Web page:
• (4.4) 10 reviews
  • Inventory Prices: $3,014–$13,306
  • Body Style: Sport Utility
  • Combined MPG: 14-17
  • Engine: 285-hp, 4.2-liter I-6 (regular gas)
  • Drivetrain: All-wheel Drive
  • Seats: 5
2009 Saab 9-7X

Our Take on the Latest Model 2009 Saab 9-7X

What We Don't Like

  • Ride on rougher pavement
  • Dated styling
  • Gas mileage
  • Six-cylinder noisier than V-8

Notable Features

  • Six-cylinder or V-8 power
  • Standard AWD
  • Electronic stability system
  • Seats five

2009 Saab 9-7X Reviews

Vehicle Overview
Saab's five-seat 9-7X is structurally related to the Chevrolet TrailBlazer and GMC Envoy, and it competes with other upmarket SUVs such as the Volvo XC90 and Volkswagen Touareg 2. The 9-7X is available in 4.2i, 5.3i and Aero trim levels.

New for 2009
There are no significant changes for the 2009 Saab 9-7X.

Saab's traditional three-port grille sits up front, and the company says the 9-7X doesn't have any protruding shapes and forms, resulting in a clean, uninterrupted appearance. Built on a 113-inch wheelbase, the 9-7X is 193.2 inches long overall, 75.4 inches wide and 68.5 inches tall. It is close to the XC90 and the Touareg 2 in both width and height, but it is the longest by nearly 4 inches.

  • Standard 18-inch aluminum wheels
  • Optional dealer-installed side-assist steps are black with chrome-plated edges
  • 20-inch polished aluminum wheels on Aero model

Five people fit inside the full-size 9-7X. Saab's styling cues include a distinct instrument panel and components that hail from the automaker's 9-5 sedan and wagon. Cargo space totals 39.8 cubic feet with the 65/35-split rear seat up, and 80.1 cubic feet with that seat folded.
  • Standard leather-trimmed, heated front seats
  • Standard automatic climate control
  • Standard Bluetooth phone connectivity
  • Standard Bose 275-watt audio system with six speakers
  • Standard XM Satellite Radio
  • Optional rear-seat DVD entertainment system
  • Altitude Edition offered on 4.2i and 5.3i models includes DVD touch-screen navigation radio

Under the Hood
Three engines are available for the 9-7X: an inline-six-cylinder and two V-8s. The 5.3-liter V-8 comes equipped with fuel-saving Active Fuel Management technology, which disables half the cylinders when they're not needed. All engines team with a four-speed automatic transmission. Aero models feature a sport-tuned suspension and upgraded tires and brakes.
  • 285-horsepower, 4.2-liter inline-six with 276 pounds-feet of torque
  • 300-hp, 5.3-liter V-8 with 321 pounds-feet of torque
  • 390-hp, 6.0-liter V-8 with 400 pounds-feet of torque
  • Standard all-wheel drive
  • Properly equipped models can tow up to 6,500 pounds

Standard OnStar automatically notifies emergency personnel in the event of a crash severe enough to deploy an airbag.
  • Electronic stability system
  • All-disc antilock brakes
  • Side curtain airbags with rollover-sensing system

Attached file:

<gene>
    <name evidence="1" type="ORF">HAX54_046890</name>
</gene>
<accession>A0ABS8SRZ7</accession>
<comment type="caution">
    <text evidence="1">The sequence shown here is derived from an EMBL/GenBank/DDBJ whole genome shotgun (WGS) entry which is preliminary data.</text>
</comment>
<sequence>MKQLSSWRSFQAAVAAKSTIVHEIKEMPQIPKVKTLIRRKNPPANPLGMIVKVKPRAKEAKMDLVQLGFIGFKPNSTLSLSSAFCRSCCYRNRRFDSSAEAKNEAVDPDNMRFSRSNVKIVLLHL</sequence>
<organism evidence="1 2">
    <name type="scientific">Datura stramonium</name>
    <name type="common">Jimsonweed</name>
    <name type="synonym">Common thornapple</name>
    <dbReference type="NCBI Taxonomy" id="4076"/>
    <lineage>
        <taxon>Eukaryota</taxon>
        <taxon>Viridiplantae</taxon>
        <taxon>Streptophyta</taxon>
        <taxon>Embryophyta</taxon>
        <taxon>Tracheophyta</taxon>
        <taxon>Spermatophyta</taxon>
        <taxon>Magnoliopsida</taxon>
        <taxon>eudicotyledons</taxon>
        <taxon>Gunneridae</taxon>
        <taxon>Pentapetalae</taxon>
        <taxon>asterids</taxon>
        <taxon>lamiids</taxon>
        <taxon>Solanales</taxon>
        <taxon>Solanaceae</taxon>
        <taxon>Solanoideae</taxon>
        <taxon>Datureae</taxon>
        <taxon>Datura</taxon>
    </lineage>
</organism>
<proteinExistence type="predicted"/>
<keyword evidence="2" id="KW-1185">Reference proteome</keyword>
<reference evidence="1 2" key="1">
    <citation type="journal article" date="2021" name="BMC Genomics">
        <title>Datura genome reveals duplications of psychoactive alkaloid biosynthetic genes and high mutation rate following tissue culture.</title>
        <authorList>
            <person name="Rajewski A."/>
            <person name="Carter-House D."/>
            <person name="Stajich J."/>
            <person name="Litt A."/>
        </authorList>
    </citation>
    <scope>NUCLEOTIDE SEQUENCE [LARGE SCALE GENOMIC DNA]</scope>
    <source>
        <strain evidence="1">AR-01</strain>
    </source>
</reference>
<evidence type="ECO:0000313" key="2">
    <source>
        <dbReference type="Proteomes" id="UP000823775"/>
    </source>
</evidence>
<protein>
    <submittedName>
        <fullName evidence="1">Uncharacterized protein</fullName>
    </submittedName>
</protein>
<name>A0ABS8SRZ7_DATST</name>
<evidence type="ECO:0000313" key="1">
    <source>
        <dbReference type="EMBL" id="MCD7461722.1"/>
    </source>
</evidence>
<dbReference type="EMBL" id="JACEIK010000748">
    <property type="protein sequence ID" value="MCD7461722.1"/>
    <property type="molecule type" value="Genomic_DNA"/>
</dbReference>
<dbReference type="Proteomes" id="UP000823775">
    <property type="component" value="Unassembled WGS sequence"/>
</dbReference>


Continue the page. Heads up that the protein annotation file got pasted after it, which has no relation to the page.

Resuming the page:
• Front seat belt pretensioners

Consumer Reviews


Average based on 10 reviews

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When will something finally go wrong?

by All SUV's, All V8's from mn on July 16, 2013

So I've had a fully loaded, every single option, 5.3 liter 9-7x for two years now. It is a 2007. I drive it every day as a commuter and once in a while tow my 5000lb boat when my main tow vehicle is n... Read Full Review

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3 Trims Available

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Wondering which configuration is right for you?
Our 2009 Saab 9-7X trim comparison will help you decide.

Saab 9-7X Articles

2009 Saab 9-7X Safety Ratings

Crash-Test Reports

Service & Repair

Estimated Service & Repair cost: $4,100 per year.

Save on maintenance costs and do your own repairs.

Warranty Coverage





Roadside Assistance Coverage


Free Scheduled Maintenance


What you should get in your warranty can be confusing. Make sure you are informed.

Learn More About Warranties

Warranties Explained


Often called a basic warranty or new-vehicle warranty, a bumper-to-bumper policy covers components like air conditioning, audio systems, vehicle sensors, fuel systems and major electrical components. Most policies exclude regular maintenance like fluid top offs and oil changes, but a few brands have separate free-maintenance provisions, and those that do offer them is slowly rising. Bumper-to-bumper warranties typically expire faster than powertrain warranties.


Don't be misled a 10-year or 100,000-mile powertrain warranty doesn't promise a decade of free repairs for your car. It typically covers just the engine and transmission, along with any other moving parts that lead to the wheels, like the driveshaft and constant velocity joints. Some automakers also bundle seat belts and airbags into their powertrain warranties. With a few exceptions, powertrain warranties don't cover regular maintenance like engine tuneups and tire rotations.

Roadside Assistance

Some automakers include roadside assistance with their bumper-to-bumper or powertrain warranties, while others have separate policies. These programs cover anything from flat-tire changes and locksmith services to jump-starts and towing. Few reimburse incidental costs like motel rooms (if you have to wait for repairs).

Free Scheduled Maintenance

Some automakers include free scheduled maintenance for items such as oil changes, air filters and tire rotations. Some include consumables including brake pads and windshield wipers; others do not. They are typically for the first couple of years of ownership of a new car.

Other Years